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The Scottish Government developed Trust Deeds to assist people who are in debt, and Trust Deed Scotland® has helped over 25,000 Scottish residents become debt-free using Scottish Trust Deeds.
Trust Deeds are a voluntary but legally enforceable agreement between you and your creditors in which you agree to repay a reasonable percentage of your debt while keeping your home and vehicle.
When is a trust deed a viable solution for you?
If you have: debts – you have debts of £5,000 or more enough money to make monthly payments – you have enough money to make a regular contribution towards your debts, a trust deed may be an option for you. If your only source of income is from benefits, you can’t set up a trust deed unless you have belongings and property (assets) such as savings, investments, a car, or a house. These can be sold and the proceeds used to repay creditors.
When a trust deed is safeguarded
If your Scottish Trust Deeds isn’t protected, your loan will be subject to interest. It also exposes you to legal action from creditors who haven’t consented to the arrangement, thus this is a crucial component of how trust deeds work and their long-term viability. When the insolvency practitioner distributes the proposal, the insolvency practitioner hopes that a sufficient number of creditors would agree to the conditions of the trust deed, however there are times when the arrangement must be left unprotected:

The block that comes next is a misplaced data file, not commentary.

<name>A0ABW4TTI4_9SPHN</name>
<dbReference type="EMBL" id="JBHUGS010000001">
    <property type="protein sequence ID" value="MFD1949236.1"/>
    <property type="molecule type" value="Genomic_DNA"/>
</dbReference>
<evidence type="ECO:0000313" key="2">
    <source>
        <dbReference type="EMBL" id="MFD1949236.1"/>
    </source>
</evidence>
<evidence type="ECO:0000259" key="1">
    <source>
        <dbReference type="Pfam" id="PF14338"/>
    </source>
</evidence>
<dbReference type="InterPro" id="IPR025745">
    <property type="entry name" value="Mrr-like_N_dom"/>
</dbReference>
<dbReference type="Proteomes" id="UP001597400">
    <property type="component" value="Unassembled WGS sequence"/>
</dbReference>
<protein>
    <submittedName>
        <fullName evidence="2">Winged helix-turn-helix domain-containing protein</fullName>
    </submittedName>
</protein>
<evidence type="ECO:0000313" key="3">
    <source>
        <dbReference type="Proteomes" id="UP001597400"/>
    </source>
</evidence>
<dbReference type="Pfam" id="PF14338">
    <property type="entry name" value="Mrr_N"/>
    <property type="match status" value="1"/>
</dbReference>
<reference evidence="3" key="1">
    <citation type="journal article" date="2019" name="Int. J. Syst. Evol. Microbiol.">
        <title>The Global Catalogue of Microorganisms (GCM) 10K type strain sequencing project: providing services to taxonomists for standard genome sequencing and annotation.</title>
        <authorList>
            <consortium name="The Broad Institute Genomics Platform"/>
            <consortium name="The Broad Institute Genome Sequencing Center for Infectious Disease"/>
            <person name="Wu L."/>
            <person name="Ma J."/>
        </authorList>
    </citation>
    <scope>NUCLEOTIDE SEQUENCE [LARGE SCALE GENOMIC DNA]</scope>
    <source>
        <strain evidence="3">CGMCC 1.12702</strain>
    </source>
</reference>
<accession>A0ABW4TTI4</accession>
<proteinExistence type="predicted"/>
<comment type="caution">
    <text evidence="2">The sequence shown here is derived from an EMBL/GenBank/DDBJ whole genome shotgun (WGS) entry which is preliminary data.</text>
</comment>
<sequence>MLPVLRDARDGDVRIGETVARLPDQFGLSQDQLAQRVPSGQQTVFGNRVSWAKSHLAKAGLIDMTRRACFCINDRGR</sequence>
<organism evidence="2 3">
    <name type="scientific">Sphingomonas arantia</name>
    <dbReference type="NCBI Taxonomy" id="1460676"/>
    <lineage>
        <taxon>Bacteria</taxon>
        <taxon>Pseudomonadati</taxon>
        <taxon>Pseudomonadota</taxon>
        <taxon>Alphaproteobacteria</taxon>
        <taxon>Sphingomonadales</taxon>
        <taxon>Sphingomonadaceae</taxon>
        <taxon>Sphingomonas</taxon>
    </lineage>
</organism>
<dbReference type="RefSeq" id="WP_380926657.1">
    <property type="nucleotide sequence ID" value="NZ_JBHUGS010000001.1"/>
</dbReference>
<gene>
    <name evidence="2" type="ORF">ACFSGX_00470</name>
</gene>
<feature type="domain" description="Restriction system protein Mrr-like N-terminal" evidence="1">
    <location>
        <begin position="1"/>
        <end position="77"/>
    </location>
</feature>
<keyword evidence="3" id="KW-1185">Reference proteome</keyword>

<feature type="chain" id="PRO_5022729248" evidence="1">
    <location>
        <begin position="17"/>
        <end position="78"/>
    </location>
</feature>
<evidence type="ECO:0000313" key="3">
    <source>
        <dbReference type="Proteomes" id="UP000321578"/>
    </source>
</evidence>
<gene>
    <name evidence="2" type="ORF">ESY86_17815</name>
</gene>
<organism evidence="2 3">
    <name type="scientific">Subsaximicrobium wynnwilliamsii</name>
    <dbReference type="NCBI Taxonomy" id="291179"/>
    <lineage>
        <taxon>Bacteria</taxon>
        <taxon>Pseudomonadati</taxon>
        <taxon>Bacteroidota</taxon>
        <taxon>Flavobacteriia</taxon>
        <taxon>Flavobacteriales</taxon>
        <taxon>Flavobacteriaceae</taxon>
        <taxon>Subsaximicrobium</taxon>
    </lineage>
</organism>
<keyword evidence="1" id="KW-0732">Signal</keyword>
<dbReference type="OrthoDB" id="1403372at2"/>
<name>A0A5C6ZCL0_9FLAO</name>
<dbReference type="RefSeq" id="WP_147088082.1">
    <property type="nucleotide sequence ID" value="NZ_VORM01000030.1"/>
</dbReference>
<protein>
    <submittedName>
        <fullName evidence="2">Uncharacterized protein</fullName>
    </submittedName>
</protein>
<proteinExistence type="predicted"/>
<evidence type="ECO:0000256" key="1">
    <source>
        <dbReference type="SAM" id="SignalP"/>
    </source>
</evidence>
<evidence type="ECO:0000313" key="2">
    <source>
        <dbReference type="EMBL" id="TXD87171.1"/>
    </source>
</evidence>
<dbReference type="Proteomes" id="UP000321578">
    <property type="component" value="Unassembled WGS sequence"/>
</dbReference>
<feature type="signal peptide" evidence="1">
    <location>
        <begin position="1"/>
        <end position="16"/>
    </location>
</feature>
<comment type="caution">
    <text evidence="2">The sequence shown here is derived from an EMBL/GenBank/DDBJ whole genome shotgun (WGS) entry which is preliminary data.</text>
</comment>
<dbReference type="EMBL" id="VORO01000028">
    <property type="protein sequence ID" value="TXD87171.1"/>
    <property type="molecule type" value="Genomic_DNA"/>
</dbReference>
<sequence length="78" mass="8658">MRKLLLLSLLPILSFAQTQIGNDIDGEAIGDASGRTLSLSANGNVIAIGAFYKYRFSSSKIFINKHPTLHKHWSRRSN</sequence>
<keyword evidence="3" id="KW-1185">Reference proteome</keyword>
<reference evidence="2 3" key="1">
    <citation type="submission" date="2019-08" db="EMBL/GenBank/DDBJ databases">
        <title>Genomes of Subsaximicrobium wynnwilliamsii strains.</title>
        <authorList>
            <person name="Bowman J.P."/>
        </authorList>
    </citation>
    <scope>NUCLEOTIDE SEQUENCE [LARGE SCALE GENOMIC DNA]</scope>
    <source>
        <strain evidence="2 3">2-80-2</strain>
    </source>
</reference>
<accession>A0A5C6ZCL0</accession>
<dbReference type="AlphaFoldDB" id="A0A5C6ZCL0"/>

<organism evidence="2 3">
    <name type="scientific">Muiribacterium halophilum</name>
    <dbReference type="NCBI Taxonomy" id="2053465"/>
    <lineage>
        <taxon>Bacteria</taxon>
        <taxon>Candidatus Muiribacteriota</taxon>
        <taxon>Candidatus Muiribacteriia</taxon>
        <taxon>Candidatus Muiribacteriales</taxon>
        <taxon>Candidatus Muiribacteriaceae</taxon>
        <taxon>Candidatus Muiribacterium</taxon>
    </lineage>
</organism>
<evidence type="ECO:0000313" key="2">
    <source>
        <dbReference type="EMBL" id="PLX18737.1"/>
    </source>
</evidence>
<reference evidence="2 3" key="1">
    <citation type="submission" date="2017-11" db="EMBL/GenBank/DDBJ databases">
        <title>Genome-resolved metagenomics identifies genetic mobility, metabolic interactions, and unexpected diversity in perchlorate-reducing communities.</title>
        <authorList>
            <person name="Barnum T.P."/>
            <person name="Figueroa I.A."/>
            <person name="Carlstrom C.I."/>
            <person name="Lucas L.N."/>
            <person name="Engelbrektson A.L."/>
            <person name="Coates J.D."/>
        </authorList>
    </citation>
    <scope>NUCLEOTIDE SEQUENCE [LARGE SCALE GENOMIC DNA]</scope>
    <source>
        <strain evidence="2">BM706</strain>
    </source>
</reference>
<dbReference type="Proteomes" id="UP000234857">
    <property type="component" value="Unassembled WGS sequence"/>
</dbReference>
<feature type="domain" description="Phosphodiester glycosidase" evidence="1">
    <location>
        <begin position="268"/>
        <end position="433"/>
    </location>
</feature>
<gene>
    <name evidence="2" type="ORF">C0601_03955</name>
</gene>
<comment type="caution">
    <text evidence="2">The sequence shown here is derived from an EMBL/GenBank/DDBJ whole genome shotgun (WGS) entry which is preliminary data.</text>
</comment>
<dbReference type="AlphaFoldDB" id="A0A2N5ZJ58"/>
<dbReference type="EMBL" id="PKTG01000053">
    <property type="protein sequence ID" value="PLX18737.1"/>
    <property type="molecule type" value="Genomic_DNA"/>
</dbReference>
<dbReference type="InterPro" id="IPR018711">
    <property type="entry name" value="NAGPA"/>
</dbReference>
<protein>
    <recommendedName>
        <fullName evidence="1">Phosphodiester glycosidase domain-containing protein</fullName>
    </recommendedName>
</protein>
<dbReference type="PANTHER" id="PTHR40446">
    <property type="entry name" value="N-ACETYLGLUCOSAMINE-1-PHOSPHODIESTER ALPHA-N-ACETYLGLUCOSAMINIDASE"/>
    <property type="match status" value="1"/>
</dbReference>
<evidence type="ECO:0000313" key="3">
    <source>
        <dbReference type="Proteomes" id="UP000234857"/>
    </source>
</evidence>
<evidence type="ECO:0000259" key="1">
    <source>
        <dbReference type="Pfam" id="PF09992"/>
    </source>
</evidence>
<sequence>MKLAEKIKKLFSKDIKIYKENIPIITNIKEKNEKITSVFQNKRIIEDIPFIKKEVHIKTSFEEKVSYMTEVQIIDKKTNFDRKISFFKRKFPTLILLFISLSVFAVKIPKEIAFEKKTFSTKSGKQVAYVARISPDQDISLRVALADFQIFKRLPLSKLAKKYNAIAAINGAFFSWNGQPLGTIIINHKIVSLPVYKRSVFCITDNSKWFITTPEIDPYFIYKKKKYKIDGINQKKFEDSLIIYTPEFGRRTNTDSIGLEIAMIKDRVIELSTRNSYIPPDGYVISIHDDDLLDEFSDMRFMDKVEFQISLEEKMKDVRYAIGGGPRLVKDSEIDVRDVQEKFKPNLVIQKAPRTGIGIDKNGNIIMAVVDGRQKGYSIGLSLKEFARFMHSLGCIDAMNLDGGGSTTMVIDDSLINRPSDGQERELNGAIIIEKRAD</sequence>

If at least half of the creditors disagree to the proposal, it will be rejected.
If a third or more of your entire debt is held by creditors, you might consider filing for bankruptcy.
How Long Is The Term Of A Trust Deed Scheme?
- A Scottish Trust Deeds typically lasts 48 months, however it may be possible to finish sooner in certain circumstances, such as if you can repay creditors sooner or if you have a property to sell.
- If you are unable to satisfy your responsibilities within 48 months, or if you plan to make additional payments in lieu of the equity in your inherited property, a longer time may be allowed if reasonable and suitable.
Pros and corns of trust deed
The advantages of trust deeds
- You work with an insolvency practitioner (IP) to set up four-year repayment plans for your creditors. Any outstanding debt is then written off.
- Your creditors will not pursue you for payment or add further interest and charges to your debts once your trust deed is granted, and they will not be able to take any legal action against you.
The dangers of trust deeds
- An insolvency practitioner often deducts a fee for their services from your monthly trust deed payments, therefore it’s critical that you understand what proportion this will be.
- If you’re concerned about how a trust deed can influence your employment, examine your contract or chat with your HR department.
- There’s a chance you’ll become bankrupt.
How do I apply for a Trust Deed?
Simple fill out our form for a free call back or give us a call tol-03338803165 and speak to one of our experienced advisors.